13 October 2014

The State Services code of conduct includes a standard obliging people working in agencies to “…avoid any activities , work or non-work, that may harm the reputation of our organisation or of the State Services…”   SSC guidance on the meaning of the standard refers to potential conflicts that arise from secondary employment or from other business interests. “…We must have clear authorisation from our organisation before we begin any secondary or additional work.  Additional employment may create a conflict if it involves:

  • work in a business that has or is developing a contractual relationship with any government organisation
  • an organisation that receives public funding
  • a business that lobbies Ministers, or Members of Parliament, or government organisations
  • a business that is regulated by the organisation we work for
  • demands that may undermine our ability to fulfil our duties
  • a business that has an interest in the privileged, private or confidential information that we can access….”

Potential conflicts like these are such that it would be unusual for a New Zealand departmental Chief Executive to hold a concurrent role as a director or employee of a large public company.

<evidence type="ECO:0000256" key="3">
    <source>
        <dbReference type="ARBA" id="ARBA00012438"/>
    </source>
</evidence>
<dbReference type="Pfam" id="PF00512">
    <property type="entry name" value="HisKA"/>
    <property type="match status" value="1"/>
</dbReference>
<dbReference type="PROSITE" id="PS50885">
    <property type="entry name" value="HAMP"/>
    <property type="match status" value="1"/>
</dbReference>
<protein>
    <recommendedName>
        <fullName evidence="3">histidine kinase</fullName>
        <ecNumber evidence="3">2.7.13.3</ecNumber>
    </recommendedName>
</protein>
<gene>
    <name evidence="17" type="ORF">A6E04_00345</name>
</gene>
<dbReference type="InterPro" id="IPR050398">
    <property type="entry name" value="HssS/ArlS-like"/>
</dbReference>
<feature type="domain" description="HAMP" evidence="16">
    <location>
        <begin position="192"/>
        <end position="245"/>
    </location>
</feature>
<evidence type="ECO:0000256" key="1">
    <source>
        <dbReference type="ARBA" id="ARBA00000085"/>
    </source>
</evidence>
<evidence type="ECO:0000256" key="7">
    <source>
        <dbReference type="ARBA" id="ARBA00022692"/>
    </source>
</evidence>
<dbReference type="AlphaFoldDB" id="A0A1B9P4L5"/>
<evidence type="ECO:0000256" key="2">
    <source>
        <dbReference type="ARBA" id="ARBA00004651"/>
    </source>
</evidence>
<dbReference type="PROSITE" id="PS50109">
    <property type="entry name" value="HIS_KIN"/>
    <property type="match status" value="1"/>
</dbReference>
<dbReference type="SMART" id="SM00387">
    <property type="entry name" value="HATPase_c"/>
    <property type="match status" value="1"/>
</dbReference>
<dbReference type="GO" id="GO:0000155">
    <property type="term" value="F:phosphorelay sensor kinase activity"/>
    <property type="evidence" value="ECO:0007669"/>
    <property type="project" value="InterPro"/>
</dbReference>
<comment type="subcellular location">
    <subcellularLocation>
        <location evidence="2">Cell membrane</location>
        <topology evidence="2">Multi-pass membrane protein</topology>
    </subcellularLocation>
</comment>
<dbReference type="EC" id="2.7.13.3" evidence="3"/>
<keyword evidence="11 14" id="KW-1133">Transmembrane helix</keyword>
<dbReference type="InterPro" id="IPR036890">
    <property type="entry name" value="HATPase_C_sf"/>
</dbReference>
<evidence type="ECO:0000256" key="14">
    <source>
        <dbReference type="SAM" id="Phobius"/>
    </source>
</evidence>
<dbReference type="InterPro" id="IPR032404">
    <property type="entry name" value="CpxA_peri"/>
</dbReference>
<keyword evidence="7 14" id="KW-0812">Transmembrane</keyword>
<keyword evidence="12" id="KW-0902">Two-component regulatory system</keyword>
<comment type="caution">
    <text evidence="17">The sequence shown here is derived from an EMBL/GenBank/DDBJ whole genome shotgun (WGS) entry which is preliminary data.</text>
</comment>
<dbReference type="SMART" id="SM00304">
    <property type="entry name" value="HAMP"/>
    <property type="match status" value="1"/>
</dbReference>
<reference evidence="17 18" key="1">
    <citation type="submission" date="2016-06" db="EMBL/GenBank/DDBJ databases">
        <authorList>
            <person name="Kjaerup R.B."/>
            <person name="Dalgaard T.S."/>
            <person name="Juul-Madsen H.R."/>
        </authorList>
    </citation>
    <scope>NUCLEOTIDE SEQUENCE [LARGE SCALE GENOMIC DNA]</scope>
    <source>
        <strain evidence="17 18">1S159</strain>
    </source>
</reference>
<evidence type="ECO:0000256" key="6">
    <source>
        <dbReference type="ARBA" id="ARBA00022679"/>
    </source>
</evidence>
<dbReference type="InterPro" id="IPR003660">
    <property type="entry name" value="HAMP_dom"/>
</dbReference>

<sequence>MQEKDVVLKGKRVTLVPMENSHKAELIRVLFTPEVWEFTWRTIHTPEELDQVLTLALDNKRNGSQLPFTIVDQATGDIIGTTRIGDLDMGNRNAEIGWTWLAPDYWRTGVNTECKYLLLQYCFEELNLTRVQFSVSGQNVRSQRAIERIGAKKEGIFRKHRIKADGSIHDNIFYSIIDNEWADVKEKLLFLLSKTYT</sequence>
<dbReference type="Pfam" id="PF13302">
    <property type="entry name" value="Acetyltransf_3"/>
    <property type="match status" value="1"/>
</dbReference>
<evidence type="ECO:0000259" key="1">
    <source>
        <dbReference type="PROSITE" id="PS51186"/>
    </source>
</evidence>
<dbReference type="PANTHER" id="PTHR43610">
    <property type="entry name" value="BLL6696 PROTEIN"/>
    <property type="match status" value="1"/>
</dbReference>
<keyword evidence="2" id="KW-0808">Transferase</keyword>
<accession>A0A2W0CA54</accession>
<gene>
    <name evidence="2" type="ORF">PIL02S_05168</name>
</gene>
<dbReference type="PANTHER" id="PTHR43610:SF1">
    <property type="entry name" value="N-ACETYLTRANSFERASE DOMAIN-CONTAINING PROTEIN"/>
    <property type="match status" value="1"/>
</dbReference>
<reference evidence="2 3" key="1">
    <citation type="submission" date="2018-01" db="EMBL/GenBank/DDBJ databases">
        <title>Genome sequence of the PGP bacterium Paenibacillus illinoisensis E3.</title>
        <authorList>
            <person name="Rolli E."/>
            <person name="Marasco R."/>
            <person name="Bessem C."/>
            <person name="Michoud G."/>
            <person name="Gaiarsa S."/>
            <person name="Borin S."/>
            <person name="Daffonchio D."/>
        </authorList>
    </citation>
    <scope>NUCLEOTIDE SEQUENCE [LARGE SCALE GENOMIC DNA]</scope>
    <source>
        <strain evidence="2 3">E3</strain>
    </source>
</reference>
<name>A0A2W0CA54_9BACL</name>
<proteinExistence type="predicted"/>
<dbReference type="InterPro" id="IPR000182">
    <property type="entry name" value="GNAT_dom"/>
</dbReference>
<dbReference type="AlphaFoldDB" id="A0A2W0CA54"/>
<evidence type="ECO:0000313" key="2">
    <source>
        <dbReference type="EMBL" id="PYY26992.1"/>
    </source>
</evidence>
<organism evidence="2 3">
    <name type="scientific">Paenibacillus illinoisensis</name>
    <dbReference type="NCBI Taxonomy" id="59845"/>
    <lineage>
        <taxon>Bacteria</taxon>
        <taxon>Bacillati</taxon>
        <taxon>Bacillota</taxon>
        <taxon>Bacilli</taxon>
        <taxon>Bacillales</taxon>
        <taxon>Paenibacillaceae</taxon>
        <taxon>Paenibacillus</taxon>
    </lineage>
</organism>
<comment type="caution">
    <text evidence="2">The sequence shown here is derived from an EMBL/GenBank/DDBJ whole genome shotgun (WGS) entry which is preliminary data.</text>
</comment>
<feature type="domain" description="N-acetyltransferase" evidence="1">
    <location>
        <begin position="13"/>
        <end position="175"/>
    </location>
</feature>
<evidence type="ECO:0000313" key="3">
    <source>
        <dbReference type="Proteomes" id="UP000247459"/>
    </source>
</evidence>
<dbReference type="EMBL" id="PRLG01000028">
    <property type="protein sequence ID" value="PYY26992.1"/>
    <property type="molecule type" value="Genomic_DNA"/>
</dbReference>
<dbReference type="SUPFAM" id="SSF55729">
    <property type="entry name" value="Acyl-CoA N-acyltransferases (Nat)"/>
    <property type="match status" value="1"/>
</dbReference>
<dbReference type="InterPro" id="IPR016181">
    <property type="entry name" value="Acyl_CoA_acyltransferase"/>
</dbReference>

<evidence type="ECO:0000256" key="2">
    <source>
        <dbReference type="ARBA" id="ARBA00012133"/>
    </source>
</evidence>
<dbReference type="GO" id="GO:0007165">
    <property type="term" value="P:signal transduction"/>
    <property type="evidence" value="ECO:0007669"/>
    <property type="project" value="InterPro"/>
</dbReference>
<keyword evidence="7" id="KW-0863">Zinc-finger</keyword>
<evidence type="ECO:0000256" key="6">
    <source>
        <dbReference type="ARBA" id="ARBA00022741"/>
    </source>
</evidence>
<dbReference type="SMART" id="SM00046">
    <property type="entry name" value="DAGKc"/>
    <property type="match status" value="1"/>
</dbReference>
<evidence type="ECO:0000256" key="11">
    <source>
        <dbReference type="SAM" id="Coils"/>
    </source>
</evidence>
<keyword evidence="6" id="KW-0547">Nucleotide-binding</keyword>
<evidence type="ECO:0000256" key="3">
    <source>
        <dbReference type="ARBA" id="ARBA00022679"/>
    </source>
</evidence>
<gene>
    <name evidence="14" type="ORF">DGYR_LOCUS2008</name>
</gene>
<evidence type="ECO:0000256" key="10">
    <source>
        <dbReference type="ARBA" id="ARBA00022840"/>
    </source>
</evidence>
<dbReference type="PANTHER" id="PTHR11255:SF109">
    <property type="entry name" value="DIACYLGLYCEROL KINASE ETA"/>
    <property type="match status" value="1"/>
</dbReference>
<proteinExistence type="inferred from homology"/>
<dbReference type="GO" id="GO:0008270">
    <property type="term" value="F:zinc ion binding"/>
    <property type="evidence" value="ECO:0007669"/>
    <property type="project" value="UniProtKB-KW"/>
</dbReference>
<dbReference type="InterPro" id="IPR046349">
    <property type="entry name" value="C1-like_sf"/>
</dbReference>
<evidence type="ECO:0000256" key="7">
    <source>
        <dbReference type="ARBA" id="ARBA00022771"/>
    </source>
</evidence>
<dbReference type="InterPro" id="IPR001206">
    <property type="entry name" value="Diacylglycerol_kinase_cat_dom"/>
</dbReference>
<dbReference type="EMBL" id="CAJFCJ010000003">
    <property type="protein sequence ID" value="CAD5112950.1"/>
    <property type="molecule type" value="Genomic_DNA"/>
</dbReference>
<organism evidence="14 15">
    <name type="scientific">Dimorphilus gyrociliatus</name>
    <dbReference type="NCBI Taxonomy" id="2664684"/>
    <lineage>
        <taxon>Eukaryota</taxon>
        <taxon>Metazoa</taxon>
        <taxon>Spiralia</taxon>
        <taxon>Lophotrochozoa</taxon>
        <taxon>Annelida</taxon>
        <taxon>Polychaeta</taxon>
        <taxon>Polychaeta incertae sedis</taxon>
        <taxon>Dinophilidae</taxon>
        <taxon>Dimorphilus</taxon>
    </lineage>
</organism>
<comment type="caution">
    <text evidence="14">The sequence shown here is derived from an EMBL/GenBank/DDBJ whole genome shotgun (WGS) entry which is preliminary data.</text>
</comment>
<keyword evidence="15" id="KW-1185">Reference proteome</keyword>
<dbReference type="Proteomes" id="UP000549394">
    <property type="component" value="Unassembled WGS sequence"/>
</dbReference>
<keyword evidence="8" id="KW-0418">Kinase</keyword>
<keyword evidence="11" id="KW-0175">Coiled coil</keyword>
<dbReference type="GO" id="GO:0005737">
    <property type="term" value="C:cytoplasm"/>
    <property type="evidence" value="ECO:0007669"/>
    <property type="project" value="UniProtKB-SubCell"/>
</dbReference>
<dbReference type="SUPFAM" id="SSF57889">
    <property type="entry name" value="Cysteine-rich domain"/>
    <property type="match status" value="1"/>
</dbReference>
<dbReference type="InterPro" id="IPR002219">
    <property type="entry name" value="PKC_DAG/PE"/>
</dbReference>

The UK Civil Service code has no direct equivalent provision. And that may be why the announcement of the appointment of the Chief Executive of the Civil Service – who takes up this newly created position today – referred to the three secondary employment roles he has maintained throughout the eight months since he joined the Civil Service.  These are as a non executive director of an international brewery company, the chairman of an energy exploration company and an adviser to another energy company.

He will continue as a director (remuneration £100,000)  with the brewer, SABMiller (the name is derived from South African Brewery, its origin, and Millers, the largest of its beer brands in the United States). It operates in 80 countries.

Public concern is reflected in support for an Opposition MP’s criticism that “…We should never have big business people running the Civil Service. We want them on advising committees and we want their expertise available as much as possible, but not running the Civil Service – it compromises neutrality…”

The Cabinet Office is said to be satisfied there is no conflict of interest. More than 230 remarks about an article in the Guardian suggest that many others have a different perspective.